American Heritage® Dictionary of the English Language, Fourth Edition
- n. Anatomy A vein.
Century Dictionary and Cyclopedia
- n. In anatomy, a vein. See vein
- n. The superior or descending vena cava returns the blood from the head and neck, the upper limbs, and the whole of the thorax. It is formed by the junction of the right and left innominate veins, behind the junction of the first costal cartilage of the right side with the sternum, and descends nearly vertically to empty into the right auricle of the heart. It receives the pericardial and mediastinal veins and the large azygous vein. In vertebrates at large the two venæ cavæ are distinguished as postcaval and precaval veins. See cuts under circulation, diaphragm, embryo, heart, lung, pancreas, and thorax.
GNU Webster's 1913
- n. A vein.
- n. a blood vessel that carries blood from the capillaries toward the heart
- Middle English, from Latin vēna. (American Heritage® Dictionary of the English Language, Fourth Edition)
“He discovered the valve which guards the _foramen ovale_ in the fœtus; and he not only verified the observation of Etienne as to the valve-like fold guarding the entrance of each hepatic vein into the inferior vena cava, but he also fully described the _vena azygos_.”
“Now, we probably want to do another study just to be sure, but what's the value of innovation in vena cava filters if you aren't going to find out if they actually help patients.”
“Here's an example: there are, oh, on the order of at least 10 different companies all making a device called a vena cava filter.”
“Anal veins: those longitudinal unbranched veins extending from base to outer margin below the cubitus; the first anal, also termed vena dividens, q.v., is the 6th of the series starting from the base, and it may be followed by several others which are numbered in order to the inner margin.”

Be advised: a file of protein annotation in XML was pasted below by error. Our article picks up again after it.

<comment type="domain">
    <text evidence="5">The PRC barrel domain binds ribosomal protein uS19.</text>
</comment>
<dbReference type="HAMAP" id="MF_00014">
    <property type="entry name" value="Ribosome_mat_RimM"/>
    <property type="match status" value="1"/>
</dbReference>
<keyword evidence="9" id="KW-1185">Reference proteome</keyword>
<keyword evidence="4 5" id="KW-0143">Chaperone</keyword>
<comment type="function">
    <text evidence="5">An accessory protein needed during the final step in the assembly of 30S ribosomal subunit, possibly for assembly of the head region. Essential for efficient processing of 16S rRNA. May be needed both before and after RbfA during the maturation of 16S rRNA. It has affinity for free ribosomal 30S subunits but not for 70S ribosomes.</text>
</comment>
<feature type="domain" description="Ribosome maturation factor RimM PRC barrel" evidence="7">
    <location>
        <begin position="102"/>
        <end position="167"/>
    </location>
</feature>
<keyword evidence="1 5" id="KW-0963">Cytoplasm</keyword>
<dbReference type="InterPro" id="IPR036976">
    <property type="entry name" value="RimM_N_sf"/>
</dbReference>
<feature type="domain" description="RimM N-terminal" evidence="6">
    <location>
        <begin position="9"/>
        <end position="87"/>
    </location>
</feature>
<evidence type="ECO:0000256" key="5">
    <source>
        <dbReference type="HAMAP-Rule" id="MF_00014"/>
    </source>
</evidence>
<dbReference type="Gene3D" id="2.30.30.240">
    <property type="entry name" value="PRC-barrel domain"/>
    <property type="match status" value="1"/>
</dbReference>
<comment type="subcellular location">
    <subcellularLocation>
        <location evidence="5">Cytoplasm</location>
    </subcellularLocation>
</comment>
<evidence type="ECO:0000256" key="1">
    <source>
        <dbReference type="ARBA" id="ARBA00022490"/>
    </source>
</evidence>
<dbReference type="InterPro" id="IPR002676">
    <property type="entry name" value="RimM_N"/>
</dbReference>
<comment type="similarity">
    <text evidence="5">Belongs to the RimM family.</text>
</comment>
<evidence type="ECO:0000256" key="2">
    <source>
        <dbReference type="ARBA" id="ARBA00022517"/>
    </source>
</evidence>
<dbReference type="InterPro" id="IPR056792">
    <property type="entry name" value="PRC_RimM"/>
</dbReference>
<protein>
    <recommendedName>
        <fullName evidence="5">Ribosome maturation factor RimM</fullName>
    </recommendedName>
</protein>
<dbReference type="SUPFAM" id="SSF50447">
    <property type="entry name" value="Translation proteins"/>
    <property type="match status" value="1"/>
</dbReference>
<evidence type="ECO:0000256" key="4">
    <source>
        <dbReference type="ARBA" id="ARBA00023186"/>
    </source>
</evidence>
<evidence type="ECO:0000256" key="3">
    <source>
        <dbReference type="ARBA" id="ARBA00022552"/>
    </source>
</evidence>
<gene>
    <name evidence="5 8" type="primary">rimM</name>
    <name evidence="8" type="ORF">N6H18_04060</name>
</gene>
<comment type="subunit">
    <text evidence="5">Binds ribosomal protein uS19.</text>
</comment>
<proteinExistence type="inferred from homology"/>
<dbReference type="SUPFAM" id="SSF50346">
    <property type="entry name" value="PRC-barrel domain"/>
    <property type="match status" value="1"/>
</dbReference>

“The right ventricle sends its charge into the lungs by the vessel which is called vena arteriosa, but which in structure and function, and all other respects, is an artery.”
“The primitive or principal vein (Figure 1.100 v) lies below the gut, in the middle line of its ventral side, and is therefore also called the vena subintestinalis; it conducts carbonised or venous blood back from the body to the gills.”
“All have their origin or commencement, at the ends of the arteries as I before stated: -- the veins as they proceed from the extremities toward the heart, become larger by numerous branches intercepting each other and uniting, until they are all concentrated in two canals, termed vena cava.”
The Cherokee Physician, or Indian Guide to Health, as Given by Richard Foreman, a Cherokee Doctor; Comprising a Brief View of Anatomy, With General Rules for Preserving Health without the Use of Medicines. The Diseases of the U. States, with Their Symptoms, Causes, and Means of Prevention, are Treated on in a Satisfactory Manner. It Also Contains a Description of a Variety of Herbs and Roots, Many of which are not Explained in Any Other Book, and their Medical Virtues have Hitherto been Unknown to the Whites; To which is Added a Short Dispensatory.
“The circulation of the blood in the liver differs from this general system; for the veins which drink up the refluent blood from those arteries, which are spread on the bowels and mesentery, unite into a trunk in the liver, and form a kind of artery, which is branched into the whole substance of the liver, and is called the vena portarum; and from which the bile is separated by the numerous hepatic glands, which constitute that viscus.”
““But this one is not like one of those poems, Robra, this is from the bowels of my heart, from the depths of my aorta, from the core of my superior vena cava,” he said, leaning back against the red sofa, and gazing at her with those deep blue eyes.”
“During this surgery the superior vena cava, a large vein that carries deoxygenated blood from the upper body into the heart, is disconnected from the heart and attached to the pulmonary artery.”
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